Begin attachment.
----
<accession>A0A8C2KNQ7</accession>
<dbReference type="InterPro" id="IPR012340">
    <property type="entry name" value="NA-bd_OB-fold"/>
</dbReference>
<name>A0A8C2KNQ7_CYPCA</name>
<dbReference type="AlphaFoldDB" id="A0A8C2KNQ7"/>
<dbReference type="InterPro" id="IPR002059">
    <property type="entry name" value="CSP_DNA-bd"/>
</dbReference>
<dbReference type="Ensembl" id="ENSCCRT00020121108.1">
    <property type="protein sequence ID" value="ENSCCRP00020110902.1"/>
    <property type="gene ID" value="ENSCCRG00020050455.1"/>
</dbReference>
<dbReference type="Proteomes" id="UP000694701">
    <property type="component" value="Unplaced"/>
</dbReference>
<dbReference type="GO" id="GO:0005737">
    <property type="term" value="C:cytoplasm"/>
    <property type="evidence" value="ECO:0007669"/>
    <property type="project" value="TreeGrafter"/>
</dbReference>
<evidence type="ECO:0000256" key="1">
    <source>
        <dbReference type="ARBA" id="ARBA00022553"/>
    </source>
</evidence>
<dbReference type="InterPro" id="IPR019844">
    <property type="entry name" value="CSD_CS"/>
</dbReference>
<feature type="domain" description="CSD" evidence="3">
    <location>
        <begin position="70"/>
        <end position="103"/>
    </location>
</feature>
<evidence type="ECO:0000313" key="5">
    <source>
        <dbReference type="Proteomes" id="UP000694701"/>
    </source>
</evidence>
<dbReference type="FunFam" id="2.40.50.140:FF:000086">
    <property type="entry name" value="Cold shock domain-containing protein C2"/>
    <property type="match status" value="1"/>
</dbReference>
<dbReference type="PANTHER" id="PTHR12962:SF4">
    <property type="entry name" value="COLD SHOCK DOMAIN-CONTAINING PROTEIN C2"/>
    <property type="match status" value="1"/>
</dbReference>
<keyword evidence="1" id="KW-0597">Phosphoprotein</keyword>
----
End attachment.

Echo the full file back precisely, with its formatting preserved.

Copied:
<accession>A0A8C2KNQ7</accession>
<dbReference type="InterPro" id="IPR012340">
    <property type="entry name" value="NA-bd_OB-fold"/>
</dbReference>
<name>A0A8C2KNQ7_CYPCA</name>
<dbReference type="AlphaFoldDB" id="A0A8C2KNQ7"/>
<dbReference type="InterPro" id="IPR002059">
    <property type="entry name" value="CSP_DNA-bd"/>
</dbReference>
<dbReference type="Ensembl" id="ENSCCRT00020121108.1">
    <property type="protein sequence ID" value="ENSCCRP00020110902.1"/>
    <property type="gene ID" value="ENSCCRG00020050455.1"/>
</dbReference>
<dbReference type="Proteomes" id="UP000694701">
    <property type="component" value="Unplaced"/>
</dbReference>
<dbReference type="GO" id="GO:0005737">
    <property type="term" value="C:cytoplasm"/>
    <property type="evidence" value="ECO:0007669"/>
    <property type="project" value="TreeGrafter"/>
</dbReference>
<evidence type="ECO:0000256" key="1">
    <source>
        <dbReference type="ARBA" id="ARBA00022553"/>
    </source>
</evidence>
<dbReference type="InterPro" id="IPR019844">
    <property type="entry name" value="CSD_CS"/>
</dbReference>
<feature type="domain" description="CSD" evidence="3">
    <location>
        <begin position="70"/>
        <end position="103"/>
    </location>
</feature>
<evidence type="ECO:0000313" key="5">
    <source>
        <dbReference type="Proteomes" id="UP000694701"/>
    </source>
</evidence>
<dbReference type="FunFam" id="2.40.50.140:FF:000086">
    <property type="entry name" value="Cold shock domain-containing protein C2"/>
    <property type="match status" value="1"/>
</dbReference>
<dbReference type="PANTHER" id="PTHR12962:SF4">
    <property type="entry name" value="COLD SHOCK DOMAIN-CONTAINING PROTEIN C2"/>
    <property type="match status" value="1"/>
</dbReference>
<keyword evidence="1" id="KW-0597">Phosphoprotein</keyword>